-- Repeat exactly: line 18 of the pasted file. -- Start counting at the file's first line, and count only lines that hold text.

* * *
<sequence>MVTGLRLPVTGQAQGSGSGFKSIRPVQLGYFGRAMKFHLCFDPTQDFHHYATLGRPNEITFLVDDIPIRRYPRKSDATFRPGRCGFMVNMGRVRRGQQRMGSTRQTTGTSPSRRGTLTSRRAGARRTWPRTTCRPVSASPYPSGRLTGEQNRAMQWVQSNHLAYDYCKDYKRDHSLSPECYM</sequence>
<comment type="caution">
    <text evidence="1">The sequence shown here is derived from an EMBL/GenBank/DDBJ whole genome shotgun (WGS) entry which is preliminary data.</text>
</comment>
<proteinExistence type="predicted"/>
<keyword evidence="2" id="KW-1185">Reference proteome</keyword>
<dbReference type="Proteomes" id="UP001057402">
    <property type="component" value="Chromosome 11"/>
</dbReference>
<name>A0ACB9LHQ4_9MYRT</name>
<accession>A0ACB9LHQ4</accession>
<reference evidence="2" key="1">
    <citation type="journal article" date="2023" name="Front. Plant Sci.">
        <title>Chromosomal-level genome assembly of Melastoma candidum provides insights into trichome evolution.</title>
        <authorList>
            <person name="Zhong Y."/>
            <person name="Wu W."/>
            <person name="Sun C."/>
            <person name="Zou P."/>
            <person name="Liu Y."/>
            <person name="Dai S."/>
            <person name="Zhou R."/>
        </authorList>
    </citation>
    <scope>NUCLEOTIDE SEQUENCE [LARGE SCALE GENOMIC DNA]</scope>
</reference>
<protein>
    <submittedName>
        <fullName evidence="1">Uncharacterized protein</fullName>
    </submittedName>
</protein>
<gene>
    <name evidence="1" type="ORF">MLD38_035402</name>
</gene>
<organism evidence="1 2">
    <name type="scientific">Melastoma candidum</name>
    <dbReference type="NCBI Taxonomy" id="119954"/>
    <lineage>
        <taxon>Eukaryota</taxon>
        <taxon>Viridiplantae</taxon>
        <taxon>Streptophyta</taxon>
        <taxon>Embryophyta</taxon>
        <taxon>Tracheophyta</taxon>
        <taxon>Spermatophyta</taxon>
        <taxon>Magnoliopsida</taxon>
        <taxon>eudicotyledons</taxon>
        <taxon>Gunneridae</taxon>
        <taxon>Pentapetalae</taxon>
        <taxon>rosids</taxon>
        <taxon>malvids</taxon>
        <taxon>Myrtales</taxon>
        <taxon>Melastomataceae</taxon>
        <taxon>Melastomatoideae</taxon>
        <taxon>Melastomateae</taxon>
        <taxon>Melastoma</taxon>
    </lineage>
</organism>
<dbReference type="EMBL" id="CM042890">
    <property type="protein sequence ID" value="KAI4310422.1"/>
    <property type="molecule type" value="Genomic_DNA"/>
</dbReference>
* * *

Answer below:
            <person name="Sun C."/>